The LuLac Edition #1481, Feb. 19th, 2011
In any major case like this, there are bound to be, well sidebar stories. Here’s a recap of some items maybe not covered by some other media outlets:
THE DEFENSE TEAM: Most out of town observers were surprised that Mark Ciavarella’s defense attorneys, Al Flora and Bill Ruzzo were also Luzerne County Public defenders. A few questions of conflict of interest were raised but after it was explained that both men had private practices and that they suspended their Public Defender duties the people I talked to then had an understanding of their roles. One gentleman told me after the verdict, “I really wasn’t impressed at first but Flora’s closing was very good and beating 27 out of 39 charges ain’t a bad percentage”
EDIBLE PARKING: A controversy ensued in the second week of the trial when a downtown Scranton woman who owns a flower shop was annoyed with the media parking in front of the federal courthouse. She complained to the Scranton Parking Authority saying the vehicles were ruining her business, especially during Valentine’s Day week. One camera man from a local TV station was angry when he got a ticket because he had just spent $200.00 in her store the previous week.
MEDIA COVERAGE: All of the local TV stations were there. WILK AM & FM was there. Every newspaper had multiple reporters on sight. There were a couple of guys there with book contracts as well as students from the Wilkes College Masters Writing program. AP, the New York Times, and a few European reporters were covering the trial. As well as one local blogger.
FASHION REPORT: The Government prosecution team looked like a couple of guys out of "Men In Black." Actually their suits were gray/black with white shirts and subdued ties. Defense attorneys sported gray/black suits the first week of the trial but gradually wore sport coats and lighter slacks. The defense team also wore blue shirts once in a while. On the last day of trial, Al Flora wore a light green tie. Former Judge Ciavarella wore blue suits most of the time with patterned ties. On Judgement Day, the Judge had a blazer, yellow shirt, patterned red tie and gray slacks. Judge Kosik wore khakis and a yellow or white shirt on most days with a subdued striped tie. When the jury was deliberating he wore a navy blue sweater. His outerwear consisted of his bubble coat. WBRE’s Andy Mehalshick and Joe Holden sported scarves with their overcoats (Andy’s was pink, Joe’s was white). The winter weather brought out the camel for Sarah Buynosky and the local blogger. WILK’s Sue Henry was in her favorite color purple while Steve Corbett sported a black pinstripe suit sans necktie. Only one male juror wore a tie and on Valentine’s Day, five of the women jurors wore red which was duly noted by Judge Kosik. On Fridays the well dressed people in the federal building all of a sudden looked like they were shopping at Sam’s on a Saturday. Friday is dress down day and jeans are not only allowed but I understand encouraged. Except for the guys trying the cases.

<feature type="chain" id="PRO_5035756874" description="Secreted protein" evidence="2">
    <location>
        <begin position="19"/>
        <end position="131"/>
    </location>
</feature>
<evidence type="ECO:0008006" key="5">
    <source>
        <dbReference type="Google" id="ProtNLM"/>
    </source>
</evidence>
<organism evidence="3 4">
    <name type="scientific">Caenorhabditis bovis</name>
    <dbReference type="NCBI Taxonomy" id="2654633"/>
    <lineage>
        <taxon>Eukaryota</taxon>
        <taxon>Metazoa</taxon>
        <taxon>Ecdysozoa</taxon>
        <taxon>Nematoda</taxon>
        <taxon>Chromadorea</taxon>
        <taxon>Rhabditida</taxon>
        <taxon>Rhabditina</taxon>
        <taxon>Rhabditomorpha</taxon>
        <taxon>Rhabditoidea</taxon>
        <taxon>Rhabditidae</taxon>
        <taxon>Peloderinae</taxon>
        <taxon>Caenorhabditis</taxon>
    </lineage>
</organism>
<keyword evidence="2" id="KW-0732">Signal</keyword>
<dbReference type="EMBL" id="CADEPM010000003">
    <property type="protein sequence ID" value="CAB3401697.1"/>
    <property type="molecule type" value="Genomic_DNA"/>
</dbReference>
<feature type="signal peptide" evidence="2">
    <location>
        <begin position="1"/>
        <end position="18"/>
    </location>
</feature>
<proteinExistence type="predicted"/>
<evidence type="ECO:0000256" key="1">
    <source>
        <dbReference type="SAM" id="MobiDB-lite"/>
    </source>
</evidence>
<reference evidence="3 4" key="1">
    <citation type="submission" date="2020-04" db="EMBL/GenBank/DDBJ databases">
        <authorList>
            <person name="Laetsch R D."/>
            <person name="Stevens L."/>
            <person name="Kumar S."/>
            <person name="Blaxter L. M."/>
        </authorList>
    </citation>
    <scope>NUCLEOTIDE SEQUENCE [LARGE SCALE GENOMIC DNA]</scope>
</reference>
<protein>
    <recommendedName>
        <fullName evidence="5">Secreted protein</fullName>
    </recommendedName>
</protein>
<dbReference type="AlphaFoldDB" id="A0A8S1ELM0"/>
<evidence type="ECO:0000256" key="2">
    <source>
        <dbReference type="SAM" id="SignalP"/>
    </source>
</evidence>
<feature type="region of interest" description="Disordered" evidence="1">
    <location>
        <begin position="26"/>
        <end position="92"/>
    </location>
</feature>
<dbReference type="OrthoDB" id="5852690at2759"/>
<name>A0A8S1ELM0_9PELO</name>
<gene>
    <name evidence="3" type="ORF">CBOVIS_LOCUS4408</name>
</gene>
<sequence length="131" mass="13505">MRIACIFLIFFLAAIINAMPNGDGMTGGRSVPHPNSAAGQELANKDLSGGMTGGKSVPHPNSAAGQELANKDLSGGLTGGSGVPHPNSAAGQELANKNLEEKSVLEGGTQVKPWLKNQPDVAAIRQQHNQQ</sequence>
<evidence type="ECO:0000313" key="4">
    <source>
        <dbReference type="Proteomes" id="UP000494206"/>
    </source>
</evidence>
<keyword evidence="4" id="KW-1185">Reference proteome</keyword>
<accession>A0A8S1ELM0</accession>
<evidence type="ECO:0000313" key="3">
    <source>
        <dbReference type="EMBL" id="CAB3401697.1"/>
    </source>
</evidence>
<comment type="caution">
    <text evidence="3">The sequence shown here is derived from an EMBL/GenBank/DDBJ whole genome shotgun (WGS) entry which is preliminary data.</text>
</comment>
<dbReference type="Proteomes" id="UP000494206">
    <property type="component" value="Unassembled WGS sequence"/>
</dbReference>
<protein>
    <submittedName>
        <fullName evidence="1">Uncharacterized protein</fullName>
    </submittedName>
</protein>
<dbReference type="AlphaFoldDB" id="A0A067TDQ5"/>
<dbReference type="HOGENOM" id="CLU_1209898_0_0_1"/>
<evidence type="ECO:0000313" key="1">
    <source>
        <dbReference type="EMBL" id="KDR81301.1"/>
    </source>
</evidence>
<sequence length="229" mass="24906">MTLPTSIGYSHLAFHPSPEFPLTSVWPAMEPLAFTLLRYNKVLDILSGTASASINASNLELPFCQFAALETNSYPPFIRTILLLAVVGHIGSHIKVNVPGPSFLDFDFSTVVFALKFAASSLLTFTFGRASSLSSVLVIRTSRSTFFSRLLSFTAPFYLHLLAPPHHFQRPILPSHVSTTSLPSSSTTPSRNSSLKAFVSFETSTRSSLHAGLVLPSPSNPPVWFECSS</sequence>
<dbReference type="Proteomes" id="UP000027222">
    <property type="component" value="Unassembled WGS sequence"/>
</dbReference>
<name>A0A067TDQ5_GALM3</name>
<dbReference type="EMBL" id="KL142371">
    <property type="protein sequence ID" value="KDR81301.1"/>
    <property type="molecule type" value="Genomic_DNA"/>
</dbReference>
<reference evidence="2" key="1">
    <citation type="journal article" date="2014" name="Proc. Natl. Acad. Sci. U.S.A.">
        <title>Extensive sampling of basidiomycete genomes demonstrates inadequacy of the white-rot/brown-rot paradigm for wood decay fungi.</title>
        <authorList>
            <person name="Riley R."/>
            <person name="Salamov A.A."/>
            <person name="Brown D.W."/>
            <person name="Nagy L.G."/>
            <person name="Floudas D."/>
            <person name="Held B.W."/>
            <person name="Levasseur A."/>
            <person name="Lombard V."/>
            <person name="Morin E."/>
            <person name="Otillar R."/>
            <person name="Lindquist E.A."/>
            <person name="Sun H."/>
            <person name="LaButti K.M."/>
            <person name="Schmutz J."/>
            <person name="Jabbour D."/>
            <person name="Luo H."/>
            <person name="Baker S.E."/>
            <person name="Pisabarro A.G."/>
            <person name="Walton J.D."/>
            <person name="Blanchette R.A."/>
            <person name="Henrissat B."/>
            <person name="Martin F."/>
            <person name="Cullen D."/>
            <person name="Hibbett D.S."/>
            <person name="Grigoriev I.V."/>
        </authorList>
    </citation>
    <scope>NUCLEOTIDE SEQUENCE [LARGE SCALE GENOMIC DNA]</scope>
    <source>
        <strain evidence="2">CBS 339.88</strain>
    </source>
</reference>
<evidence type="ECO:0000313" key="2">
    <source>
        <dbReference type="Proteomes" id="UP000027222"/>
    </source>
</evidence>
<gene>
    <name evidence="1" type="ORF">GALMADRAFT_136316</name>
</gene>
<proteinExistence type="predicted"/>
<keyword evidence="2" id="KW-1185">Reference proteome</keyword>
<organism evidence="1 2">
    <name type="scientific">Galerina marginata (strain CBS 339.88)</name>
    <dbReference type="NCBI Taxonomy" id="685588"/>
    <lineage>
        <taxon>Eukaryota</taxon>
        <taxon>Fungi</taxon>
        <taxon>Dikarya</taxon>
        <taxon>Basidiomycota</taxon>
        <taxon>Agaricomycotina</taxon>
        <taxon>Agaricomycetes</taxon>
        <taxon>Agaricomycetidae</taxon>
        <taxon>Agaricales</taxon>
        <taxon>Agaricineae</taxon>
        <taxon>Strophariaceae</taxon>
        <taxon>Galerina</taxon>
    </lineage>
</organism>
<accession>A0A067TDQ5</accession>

TRIPPING UP: An AP reporter broke his camera lens and reportedly hurt his knee back pedaling when defense witness Gina Carelli emerged from the courtroom. WILK’s Carol Zerblos was hit in her noggin while she walked briskly along Ciavarella and his defense team. And WYLN TV 35’s Ann Gownley smacked her spine into one of those huge flower pots in front of the courthouse. All those injured seem to be doing well and as far as I know no lawsuits are pending.
OVERFLOW COURTROOM: The overflow courtroom was utilized on a number of days when Judge Kosik’s was filled. People can sit at defense tables and in the jury box if they want to.
NODDING OFF: Two of the alternate jurors were seen to be nodding off during testimony. None of the others jurors were. A courtroom observer stretched out on one of the court benches and took a rather long nap on Thursday afternoon.
PROFESSIONAL COURTESY: Even though they were adversaries, both the Prosecution and Defense attorneys were polite. This was extended to Judge Ciavarella as he testified. At one point Prosecutor Bill Hauser told Ciavarella “When I turn around and walk away, it is not a sign of disrespect toward you. I’m just trying to formulate my thoughts and this is how I do it. So please understand that I’m not turning my back on you”. The security detail were helpful and very accommodating to all.
PROVISIONS: The drink of choice in the courtroom was Aquafina Water. Jurors ordered lunch from places like Subway, Pappas’s Pizza, Abe’s Deli, and surrounding eateries. Jurors usually picked a place, then ordered whatever they wanted off of one menu. There were no multiple restaurant selections. McDonald’s coffee was a huge favorite before deliberations began for the jurors. In the morning sometimes a juror would bring donuts for the group. For the media, it was like a giant tailgate party especially after the weather got nice. The video chow hounds ate everything from stuffed perogies to corned beef on rye. But no one ate any edible carnations.